Report from Mexico on Plant Patent Debate
A Revolutionary Democratic Party (PRD) group within the Mexican Chamber of Deputies invited me and other analysts to a July 10 seminar to comment on the draft bill for a “Law on the Conservation and Sustainable Exploitation of Plant Genetic Resources for Food and Agriculture.” The bill’s proponents in the Chamber and Agra-Bio, the agricultural biotechnology lobby, had tried to fast track its passage, as they had fast-tracked Mexico's Law for Biosecurity and Genetically Modified Resources, otherwise known as the Monsanto Law.
Deputies Holly Matus Toledo and Adriana Díaz Contreras helped to stop the fast tracking and organized seminars and hearings on the bill. The first two seminars were held in the states of Chiapas and Oaxaca, mega-biodiverse regions whose indigenous groups and genetic resources, especially for corn, will be most affected by the law. The bill is sufficiently controversial that the Mexican version of C-Span broadcast the entire seminar.
The Mexican Senate approved the Monsanto Law in April 2003 without the hearings required by law. The Chamber of Deputies passed the Monsanto Law in December 2004 after tumultuous hearings, during which nobody would answer the question posed by the Chair of the Commission on Science and Technology, “Who wrote this bill?” According to Greenpeace Mexico, Monsanto and Agra-Bio lobbyists wrote the bill and were on the floor of the Chamber for its debate and vote. The PRD deputies were determined that the new bill would have the legally required hearings and that people most affected by the law would have a chance to comment on it.
The ten academics and three NGO representatives invited to speak differed in terms of their professional backgrounds and consequent focus on this bill. But there was general agreement that the bill was not coherent with or supportive of Mexican law on organic agricultural production, indigenous and farmer rights, and bio-diversity conservation. As the sole foreign speaker, I focused on the bill’s international context. The bill authors’ insisted that the bill needed to conform to the “new reality” of agricultural biotechnology in Mexico and intellectual property obligations in trade agreements.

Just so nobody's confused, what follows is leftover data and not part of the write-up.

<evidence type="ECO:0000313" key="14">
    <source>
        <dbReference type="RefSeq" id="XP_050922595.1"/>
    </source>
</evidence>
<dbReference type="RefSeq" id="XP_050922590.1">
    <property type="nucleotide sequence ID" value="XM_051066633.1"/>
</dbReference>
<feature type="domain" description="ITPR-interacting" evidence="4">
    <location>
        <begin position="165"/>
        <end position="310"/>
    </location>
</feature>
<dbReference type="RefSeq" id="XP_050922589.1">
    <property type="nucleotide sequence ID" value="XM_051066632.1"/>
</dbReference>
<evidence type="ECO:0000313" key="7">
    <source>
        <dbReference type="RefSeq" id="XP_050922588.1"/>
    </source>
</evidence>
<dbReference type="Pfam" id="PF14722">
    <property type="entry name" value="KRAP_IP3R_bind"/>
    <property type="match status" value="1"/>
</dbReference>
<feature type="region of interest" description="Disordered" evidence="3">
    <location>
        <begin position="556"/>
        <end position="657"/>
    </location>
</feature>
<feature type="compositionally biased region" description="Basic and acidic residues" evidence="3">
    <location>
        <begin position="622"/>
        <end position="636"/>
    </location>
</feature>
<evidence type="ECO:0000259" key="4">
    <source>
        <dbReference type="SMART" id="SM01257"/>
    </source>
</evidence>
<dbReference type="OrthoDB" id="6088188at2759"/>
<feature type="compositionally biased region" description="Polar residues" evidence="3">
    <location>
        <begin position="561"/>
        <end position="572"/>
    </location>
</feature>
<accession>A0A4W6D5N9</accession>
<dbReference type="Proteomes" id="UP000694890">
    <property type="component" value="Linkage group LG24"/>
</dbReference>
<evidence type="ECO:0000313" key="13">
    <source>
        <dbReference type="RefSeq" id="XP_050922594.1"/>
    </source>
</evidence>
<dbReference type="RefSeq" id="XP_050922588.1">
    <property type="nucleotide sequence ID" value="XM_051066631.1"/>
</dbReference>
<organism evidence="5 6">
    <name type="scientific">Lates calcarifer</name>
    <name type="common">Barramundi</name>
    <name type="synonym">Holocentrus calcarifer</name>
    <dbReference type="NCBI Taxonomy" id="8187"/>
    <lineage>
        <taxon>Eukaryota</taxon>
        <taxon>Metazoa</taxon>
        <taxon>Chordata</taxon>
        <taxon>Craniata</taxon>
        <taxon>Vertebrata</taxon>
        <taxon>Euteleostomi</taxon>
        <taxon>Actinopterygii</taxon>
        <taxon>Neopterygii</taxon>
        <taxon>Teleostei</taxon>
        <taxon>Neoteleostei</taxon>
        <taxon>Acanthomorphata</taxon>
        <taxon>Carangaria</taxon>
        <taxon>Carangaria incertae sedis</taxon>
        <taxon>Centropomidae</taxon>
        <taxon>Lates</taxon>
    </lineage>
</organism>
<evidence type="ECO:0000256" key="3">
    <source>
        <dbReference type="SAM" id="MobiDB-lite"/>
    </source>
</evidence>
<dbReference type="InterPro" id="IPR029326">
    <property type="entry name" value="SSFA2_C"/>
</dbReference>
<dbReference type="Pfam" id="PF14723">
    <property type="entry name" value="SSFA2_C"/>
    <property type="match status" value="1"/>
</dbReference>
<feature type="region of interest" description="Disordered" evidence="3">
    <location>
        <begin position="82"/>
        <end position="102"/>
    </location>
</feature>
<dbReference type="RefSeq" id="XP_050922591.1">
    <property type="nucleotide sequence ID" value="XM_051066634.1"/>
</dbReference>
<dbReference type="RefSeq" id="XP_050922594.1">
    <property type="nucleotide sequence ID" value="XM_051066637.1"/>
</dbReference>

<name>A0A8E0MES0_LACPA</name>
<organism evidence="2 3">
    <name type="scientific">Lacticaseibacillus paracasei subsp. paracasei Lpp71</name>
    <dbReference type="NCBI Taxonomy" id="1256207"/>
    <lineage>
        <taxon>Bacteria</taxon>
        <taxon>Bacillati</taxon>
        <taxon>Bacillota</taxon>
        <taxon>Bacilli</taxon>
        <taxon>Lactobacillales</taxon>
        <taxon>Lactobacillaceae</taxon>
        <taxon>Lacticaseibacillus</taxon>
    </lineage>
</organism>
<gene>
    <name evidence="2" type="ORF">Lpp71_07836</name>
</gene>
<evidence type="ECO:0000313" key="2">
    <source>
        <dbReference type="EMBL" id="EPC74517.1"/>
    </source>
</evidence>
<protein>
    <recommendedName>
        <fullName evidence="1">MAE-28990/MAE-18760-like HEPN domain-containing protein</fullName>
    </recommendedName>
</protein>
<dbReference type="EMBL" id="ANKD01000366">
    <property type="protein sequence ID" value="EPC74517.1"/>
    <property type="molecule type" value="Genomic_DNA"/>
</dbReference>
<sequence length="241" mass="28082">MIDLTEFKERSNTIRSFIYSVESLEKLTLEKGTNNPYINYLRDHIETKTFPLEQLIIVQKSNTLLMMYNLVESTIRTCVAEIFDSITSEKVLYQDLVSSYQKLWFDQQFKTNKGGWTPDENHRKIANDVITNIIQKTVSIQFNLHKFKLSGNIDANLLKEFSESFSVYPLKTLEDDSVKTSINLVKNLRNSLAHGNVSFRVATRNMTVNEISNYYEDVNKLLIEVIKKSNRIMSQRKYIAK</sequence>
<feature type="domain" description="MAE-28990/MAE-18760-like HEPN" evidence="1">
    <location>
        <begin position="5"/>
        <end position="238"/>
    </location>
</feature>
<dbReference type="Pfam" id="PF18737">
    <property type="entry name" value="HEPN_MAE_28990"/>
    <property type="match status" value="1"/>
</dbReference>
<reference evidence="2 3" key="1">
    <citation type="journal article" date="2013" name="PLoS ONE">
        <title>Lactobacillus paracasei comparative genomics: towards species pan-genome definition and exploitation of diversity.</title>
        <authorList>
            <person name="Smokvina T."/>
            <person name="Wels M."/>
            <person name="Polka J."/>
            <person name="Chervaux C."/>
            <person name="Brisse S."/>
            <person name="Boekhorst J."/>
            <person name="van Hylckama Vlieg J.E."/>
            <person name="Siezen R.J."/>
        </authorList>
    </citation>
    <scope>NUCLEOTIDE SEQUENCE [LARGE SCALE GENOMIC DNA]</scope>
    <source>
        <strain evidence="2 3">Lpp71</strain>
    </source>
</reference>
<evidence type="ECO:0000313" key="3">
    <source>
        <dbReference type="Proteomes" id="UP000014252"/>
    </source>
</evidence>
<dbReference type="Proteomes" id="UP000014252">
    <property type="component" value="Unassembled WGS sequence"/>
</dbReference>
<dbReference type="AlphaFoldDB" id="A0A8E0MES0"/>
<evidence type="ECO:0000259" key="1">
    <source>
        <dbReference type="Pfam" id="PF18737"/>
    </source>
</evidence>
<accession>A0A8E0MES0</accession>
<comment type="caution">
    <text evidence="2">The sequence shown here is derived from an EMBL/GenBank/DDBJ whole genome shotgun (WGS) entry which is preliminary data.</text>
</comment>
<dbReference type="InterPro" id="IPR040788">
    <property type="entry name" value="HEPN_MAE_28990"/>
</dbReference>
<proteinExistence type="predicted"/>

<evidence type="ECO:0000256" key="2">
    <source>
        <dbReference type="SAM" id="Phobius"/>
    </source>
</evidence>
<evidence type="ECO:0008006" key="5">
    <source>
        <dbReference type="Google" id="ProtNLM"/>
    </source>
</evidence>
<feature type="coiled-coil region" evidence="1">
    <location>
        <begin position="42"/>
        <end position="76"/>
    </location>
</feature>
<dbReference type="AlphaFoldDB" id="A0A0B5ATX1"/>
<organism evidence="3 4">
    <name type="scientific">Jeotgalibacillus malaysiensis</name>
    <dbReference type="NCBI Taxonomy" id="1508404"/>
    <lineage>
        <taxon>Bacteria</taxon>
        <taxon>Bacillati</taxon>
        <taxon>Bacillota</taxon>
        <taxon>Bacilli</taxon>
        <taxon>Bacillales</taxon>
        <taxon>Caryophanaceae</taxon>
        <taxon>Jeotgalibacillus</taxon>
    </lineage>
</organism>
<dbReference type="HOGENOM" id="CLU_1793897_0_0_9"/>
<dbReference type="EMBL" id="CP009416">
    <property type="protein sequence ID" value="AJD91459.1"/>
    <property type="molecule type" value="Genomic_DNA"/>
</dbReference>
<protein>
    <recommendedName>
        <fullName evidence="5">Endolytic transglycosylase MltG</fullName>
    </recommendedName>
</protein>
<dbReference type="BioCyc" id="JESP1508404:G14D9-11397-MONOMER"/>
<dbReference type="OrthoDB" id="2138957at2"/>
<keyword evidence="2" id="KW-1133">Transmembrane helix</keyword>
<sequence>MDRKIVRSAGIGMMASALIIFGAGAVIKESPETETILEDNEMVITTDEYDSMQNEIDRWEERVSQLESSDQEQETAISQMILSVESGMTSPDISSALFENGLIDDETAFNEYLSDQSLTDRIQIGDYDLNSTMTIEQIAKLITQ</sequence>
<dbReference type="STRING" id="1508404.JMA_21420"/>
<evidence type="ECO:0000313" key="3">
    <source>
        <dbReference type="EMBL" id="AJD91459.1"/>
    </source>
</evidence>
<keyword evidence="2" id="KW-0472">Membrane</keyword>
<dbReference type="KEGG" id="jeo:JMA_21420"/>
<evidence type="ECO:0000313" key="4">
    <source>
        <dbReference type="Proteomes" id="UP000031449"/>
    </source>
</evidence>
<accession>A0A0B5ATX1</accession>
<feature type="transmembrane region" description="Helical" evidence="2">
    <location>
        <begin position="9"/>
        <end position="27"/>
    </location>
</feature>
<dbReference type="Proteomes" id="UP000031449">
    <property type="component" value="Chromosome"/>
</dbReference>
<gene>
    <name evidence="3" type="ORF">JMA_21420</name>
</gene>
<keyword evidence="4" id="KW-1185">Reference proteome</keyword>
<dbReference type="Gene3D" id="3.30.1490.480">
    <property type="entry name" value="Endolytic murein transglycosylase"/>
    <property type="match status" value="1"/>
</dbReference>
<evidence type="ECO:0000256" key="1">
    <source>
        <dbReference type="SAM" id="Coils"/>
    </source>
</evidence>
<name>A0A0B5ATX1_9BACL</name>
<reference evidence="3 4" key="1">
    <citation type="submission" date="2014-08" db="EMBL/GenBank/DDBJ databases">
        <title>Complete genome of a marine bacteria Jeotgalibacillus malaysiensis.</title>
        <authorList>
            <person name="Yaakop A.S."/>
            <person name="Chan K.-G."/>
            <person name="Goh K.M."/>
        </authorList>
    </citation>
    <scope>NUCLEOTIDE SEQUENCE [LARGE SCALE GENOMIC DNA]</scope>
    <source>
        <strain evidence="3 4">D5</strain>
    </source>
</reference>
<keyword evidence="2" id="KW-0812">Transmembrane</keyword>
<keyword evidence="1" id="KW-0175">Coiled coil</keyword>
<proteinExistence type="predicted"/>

My presentation, here in English and Spanish, emphasized that the “new reality” was not settled law but was still under negotiation at the World Intellectual Property Organization (WIPO) and at World Trade Organization agreement on intellectual property (TRIPs). The Mexican government and indigenous and campesino groups, rather than signing onto a law drafted by the biotech lobby, could lead in the protection and sustainable use of genetic resources (GR) and traditional knowledge(TK). WIPO finances the participation of accredited indigenous groups in its negotiations on GR, TK and folklore protection. To ensure that patent rules really foster socially important innovations and to ensure that TRIPs is coherent with the Convention on Biological Diversity and the UN Food and Agriculture Organization treaty on seeds, developing countries and Norway are seeking to amend the TRIPs agreement. According to the proposed amendment, patent applicants would have to disclose information about GR and TK used in their products or face the suspension of their application.
Though developed country opposition continues to prevent WTO adoption of the amendment, I contended that there is no legal reason why the amendment could not be incorporated into the Mexican legislation.
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